• Major banks with no-deforestation commitments did not scrutinise or question the flawed audit reports or egregious records of these beef companies, and continued bankrolling them

These findings come as the Amazon is being destroyed at an alarming rate, with the rollback of forest protections by the Bolsonaro government, reduced enforcement during COVID-19, and another devastating fire season creating a perfect storm. Deforestation in the Brazilian Amazon has risen dramatically throughout 2019 and 2020, making both years the highest rate of deforestation since 2008.  A massive 70% of this destruction has been caused by land being cleared for cattle ranching. Beef production in Brazil is reported to be the leading driver of deforestation emissions across the entirety of Latin America.

“The auditors, financiers and retailers linked to the rapacious Amazon deforestation being carried out by these beef giants are all helping fuel the destruction of this vital ecosystem and carbon sink, implicating faraway customers and bank account holders in the process,” said Moye.

“From cattle ranch to consumers’ baskets, this system is broken. Our investigation clearly demonstrates that relying on an unregulated private sector with voluntary no-deforestation policies has failed to tackle forest destruction and related human rights abuses. This could contribute to the permanent loss of the Amazon rainforest,” Moye added.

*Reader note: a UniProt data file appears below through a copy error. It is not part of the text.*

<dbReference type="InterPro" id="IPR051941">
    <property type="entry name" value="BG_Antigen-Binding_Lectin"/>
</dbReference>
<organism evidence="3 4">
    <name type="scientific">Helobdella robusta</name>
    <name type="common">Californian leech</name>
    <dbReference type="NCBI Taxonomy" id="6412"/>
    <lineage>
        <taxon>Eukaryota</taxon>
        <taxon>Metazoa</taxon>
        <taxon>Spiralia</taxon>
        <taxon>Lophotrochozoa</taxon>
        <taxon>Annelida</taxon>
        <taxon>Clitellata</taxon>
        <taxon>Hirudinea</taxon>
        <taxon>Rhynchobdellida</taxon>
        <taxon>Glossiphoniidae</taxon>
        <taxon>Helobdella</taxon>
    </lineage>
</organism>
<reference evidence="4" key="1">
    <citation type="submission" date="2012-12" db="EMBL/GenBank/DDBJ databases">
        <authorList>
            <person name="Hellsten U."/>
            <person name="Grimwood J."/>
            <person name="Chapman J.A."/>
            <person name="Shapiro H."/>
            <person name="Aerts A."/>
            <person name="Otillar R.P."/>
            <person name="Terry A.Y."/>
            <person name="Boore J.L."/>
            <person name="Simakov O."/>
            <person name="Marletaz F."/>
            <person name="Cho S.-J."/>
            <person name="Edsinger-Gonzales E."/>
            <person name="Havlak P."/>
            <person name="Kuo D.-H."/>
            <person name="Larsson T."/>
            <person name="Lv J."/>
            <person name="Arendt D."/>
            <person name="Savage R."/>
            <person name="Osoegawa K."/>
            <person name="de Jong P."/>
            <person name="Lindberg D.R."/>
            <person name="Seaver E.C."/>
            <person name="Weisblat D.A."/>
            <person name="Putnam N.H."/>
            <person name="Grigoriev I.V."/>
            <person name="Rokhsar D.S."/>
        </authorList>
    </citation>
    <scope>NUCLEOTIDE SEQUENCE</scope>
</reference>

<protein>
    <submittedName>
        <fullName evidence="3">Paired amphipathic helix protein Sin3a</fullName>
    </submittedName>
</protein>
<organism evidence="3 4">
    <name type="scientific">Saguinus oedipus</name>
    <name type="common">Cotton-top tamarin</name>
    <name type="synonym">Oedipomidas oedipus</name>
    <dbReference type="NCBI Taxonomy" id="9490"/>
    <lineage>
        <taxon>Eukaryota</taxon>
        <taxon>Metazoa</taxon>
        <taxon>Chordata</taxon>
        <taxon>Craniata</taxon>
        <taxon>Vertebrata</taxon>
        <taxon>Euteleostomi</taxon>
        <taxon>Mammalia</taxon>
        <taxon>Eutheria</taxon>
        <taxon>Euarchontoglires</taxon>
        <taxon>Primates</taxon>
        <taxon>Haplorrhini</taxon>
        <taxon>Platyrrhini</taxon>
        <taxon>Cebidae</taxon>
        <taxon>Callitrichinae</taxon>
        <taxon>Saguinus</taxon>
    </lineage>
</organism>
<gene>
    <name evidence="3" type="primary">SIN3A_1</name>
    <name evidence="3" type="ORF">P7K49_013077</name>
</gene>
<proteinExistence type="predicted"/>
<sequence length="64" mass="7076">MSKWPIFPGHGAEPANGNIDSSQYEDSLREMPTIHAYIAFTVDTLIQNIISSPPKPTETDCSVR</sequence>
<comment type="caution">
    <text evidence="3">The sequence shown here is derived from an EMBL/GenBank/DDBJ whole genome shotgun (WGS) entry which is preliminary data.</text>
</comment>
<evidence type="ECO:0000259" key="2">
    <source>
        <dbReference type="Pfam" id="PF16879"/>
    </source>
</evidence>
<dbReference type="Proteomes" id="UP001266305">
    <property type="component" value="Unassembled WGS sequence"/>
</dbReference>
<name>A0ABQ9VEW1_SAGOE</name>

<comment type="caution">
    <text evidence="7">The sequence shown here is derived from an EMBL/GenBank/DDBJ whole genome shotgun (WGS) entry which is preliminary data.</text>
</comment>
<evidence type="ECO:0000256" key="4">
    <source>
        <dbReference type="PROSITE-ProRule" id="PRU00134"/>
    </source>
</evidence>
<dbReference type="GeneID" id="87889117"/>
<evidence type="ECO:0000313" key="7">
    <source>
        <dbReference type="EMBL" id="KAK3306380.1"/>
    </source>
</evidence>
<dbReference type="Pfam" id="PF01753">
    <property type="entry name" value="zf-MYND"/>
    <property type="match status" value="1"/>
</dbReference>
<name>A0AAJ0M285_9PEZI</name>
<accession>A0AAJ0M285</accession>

Preserving tropical rainforests is critical to help stop climate breakdown and to protect the local communities and indigenous people who depend on and defend them. Moreover, the Covid-19 pandemic has brought into sharp relief the importance of preserving biodiversity hotspots like the Amazon in order to prevent the spread of zoonotic diseases.

In the absence of the necessary laws in consumer countries and financial hubs like Europe and the US, banks, investors, credit rating agencies, importers and supermarkets can continue profiting from devastating deforestation and face no consequences.

“Governments must take action and ensure that all businesses, including banks, are held accountable for their role in the destruction of the Amazon by requiring mandatory due diligence on deforestation risk,” Moye concluded.